Loophole’s next plan of attack is to visit Jeff’s aunt Mrs. Dukesbury and beg for $10,000. Mrs. Dukesbury jumps to the serendipitous conclusion that Loophole’s an associate of conductor Jardinet, who’s soon due to arrive. She agreed to pay him $7,500, which Loophole convinces her to up to $10,000 based on the exchange rate.

Back at the circus, Tony and Punchy are still hot on Goliath’s heels, and search his wagon. They don’t exactly choose the best time, since Goliath is there, albeit asleep when they arrive.

Jeff is thrilled to get a call from Loophole, announcing his aunt will provide the money. Loophole then sets to work getting rid of Jardinet and his orchestra.

Now the stage is set for one final confrontation between Carter’s henchmen and Tony, Punchy, and Jeff, complete with lots of comedic mayhem at Mrs. Dukesbury’s party.

The name J. Cheever Loophole was inspired by financier John Cheever Cowdin, who served as president of Universal and chairman of its board of directors from 1936–46. He loaned the studio $750,000 to finance Show Boat, and when the Laemmles were unable to repay the investors before release, Cowdin took control of the studio. Had the repayment request not been made till after release of that very successful film, the Laemmles easily would’ve been able to pony up the money and retain ownership of their family business.

Buster Keaton was famously a gag writer for At the Circus. His comedy style was rather at odds with that of the Marx Brothers, which frustrated both parties. At this point, Buster’s career was deep in the toilet (thanks to being sabotaged by Louis B. Mayer, who also screwed over the Marx Brothers), and had to do whatever he could for money.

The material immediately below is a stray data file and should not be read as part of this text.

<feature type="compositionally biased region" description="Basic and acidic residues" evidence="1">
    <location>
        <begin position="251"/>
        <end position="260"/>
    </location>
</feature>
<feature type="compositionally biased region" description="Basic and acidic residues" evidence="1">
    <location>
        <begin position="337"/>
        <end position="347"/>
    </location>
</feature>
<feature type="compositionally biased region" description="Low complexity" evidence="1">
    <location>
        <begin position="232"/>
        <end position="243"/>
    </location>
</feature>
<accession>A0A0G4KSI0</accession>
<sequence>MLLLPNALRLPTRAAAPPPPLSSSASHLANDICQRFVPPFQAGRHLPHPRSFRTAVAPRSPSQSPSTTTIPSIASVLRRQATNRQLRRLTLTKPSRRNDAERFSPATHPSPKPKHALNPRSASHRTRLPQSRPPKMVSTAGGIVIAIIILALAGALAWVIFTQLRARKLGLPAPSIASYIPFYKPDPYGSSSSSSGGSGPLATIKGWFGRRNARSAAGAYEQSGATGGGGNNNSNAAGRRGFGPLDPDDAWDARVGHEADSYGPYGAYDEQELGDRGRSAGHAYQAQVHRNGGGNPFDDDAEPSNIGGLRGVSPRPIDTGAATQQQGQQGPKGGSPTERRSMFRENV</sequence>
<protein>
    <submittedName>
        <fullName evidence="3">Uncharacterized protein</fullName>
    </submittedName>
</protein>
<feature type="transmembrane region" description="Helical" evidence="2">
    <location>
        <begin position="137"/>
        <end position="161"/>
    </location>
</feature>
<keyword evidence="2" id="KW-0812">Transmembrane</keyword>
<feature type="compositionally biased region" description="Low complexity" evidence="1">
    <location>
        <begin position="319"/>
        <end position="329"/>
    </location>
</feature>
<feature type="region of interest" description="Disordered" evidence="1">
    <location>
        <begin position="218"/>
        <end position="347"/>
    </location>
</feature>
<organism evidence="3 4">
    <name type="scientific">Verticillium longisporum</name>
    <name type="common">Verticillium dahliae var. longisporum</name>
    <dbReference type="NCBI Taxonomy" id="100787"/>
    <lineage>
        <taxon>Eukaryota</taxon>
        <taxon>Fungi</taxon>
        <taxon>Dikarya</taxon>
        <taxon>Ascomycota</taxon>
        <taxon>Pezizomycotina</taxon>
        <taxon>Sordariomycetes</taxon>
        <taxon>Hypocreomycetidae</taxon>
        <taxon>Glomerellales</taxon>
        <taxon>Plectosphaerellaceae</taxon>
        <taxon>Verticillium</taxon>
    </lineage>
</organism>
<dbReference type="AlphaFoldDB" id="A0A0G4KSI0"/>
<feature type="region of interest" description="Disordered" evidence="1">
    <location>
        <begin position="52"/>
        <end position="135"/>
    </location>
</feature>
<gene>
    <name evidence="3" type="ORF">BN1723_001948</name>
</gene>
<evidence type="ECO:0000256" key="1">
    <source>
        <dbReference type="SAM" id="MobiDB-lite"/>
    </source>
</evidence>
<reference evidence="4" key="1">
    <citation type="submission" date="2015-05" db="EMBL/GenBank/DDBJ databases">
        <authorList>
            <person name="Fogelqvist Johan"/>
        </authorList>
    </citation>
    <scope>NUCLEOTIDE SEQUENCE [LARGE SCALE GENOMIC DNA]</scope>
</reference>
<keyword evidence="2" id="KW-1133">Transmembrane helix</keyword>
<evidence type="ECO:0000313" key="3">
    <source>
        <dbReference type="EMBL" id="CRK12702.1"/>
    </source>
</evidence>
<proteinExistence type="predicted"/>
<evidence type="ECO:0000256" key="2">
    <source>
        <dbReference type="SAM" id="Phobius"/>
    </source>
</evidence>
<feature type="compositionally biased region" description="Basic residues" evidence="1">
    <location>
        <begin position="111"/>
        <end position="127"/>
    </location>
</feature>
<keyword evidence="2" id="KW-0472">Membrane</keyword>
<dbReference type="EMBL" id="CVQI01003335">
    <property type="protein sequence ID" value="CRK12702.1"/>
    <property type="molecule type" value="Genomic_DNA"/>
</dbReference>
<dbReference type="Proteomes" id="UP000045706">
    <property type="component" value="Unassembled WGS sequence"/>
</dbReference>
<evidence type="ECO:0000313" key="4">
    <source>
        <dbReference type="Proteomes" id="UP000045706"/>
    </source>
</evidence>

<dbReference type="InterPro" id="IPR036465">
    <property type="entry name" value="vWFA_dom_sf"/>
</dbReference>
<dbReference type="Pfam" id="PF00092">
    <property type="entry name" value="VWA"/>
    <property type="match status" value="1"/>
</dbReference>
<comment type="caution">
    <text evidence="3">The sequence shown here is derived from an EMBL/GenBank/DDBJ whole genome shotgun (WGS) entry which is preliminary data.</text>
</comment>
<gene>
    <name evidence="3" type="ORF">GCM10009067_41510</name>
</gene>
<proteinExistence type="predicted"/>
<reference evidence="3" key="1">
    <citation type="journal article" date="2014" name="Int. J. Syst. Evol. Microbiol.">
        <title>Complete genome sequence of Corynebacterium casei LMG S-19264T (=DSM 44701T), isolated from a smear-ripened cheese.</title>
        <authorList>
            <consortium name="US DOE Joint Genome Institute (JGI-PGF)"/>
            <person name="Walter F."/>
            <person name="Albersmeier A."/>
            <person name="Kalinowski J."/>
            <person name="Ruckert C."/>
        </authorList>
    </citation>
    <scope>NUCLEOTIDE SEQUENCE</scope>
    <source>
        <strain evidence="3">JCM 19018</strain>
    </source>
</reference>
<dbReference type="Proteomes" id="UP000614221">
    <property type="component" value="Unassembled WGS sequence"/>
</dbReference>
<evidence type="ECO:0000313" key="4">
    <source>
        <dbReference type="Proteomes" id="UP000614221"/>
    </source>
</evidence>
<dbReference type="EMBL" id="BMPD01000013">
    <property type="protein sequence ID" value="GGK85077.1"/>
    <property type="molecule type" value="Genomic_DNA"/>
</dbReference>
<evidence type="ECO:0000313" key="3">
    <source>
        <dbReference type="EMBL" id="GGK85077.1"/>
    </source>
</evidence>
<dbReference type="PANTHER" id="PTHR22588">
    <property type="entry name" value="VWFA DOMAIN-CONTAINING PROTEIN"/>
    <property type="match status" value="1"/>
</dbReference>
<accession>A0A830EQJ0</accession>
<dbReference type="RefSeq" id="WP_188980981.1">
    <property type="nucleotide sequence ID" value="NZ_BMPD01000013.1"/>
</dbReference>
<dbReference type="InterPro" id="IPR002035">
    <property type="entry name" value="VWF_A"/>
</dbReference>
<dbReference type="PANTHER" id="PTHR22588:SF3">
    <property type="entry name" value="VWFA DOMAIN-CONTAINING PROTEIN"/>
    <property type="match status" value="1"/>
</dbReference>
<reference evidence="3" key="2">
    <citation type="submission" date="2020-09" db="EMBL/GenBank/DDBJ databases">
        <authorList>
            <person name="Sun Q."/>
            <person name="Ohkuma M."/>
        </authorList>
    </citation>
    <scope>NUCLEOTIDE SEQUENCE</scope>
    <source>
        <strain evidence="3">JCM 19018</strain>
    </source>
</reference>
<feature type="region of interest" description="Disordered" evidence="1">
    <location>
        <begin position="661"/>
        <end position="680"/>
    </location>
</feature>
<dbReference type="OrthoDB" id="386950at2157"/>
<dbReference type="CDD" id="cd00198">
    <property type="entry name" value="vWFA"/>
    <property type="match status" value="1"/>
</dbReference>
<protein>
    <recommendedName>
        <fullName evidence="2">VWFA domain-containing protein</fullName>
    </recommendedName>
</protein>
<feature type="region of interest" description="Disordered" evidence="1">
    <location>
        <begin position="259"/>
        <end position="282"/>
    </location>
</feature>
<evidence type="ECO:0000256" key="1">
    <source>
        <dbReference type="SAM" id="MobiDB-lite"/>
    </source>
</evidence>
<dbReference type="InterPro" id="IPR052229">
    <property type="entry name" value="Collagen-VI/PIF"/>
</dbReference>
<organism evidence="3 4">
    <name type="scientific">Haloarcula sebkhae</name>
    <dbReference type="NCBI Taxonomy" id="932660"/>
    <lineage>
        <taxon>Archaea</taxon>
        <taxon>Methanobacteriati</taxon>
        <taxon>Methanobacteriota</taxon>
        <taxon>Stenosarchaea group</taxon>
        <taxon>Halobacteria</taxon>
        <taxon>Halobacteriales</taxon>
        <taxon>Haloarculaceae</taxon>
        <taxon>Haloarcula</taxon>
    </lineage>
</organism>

Posted in 1910s, Movies, Silent film

Happy 100th birthday, Broken Blossoms!

Broken Blossoms, released 13 May 1919, was based on British writer Thomas Burke’s 1916 story “The Chink and the Child,” from his collection Limehouse Nights. All the stories are set in and around London’s Chinatown in the Limehouse district, in the East End. A second story from the collection, “Beryl and the Croucher,” was turned into a film in 1949, No Way Back.

In contrast to many of D.W. Griffith’s other films of the 1910s, Broken Blossoms is a small-scale production instead of a grand, sweeping, lengthy epic with a huge ensemble cast. It tells a heartrending, intimate story of marked visual contrasts.

The première at NYC’s George M. Cohan Theatre, during the D.W. Griffith Repertory Season, featured moon lanterns, flowers, and gorgeous brocaded Chinese draperies.

Critics and laypeople alike loved it, to the tune of $700,000 ($10,412,843 today). However, many were deeply disturbed by the depiction of child abuse, some so much they left the theatre to vomit. Griffith himself took several months to edit it, so disturbed and depressed was he by the subject matter.

In 1996, Broken Blossoms was chosen for inclusion in the U.S. National Film Registry at the Library of Congress. The film is widely regarded as one of Griffith’s finest, and one of the great treasures of film history.

Owing to the strict anti-miscegenation laws of the time, Lillian Gish and Richard Barthelmess were unable to have any love scenes. Even when both actors were white in real life, they were legally barred from kissing onscreen if their characters were in an interracial relationship.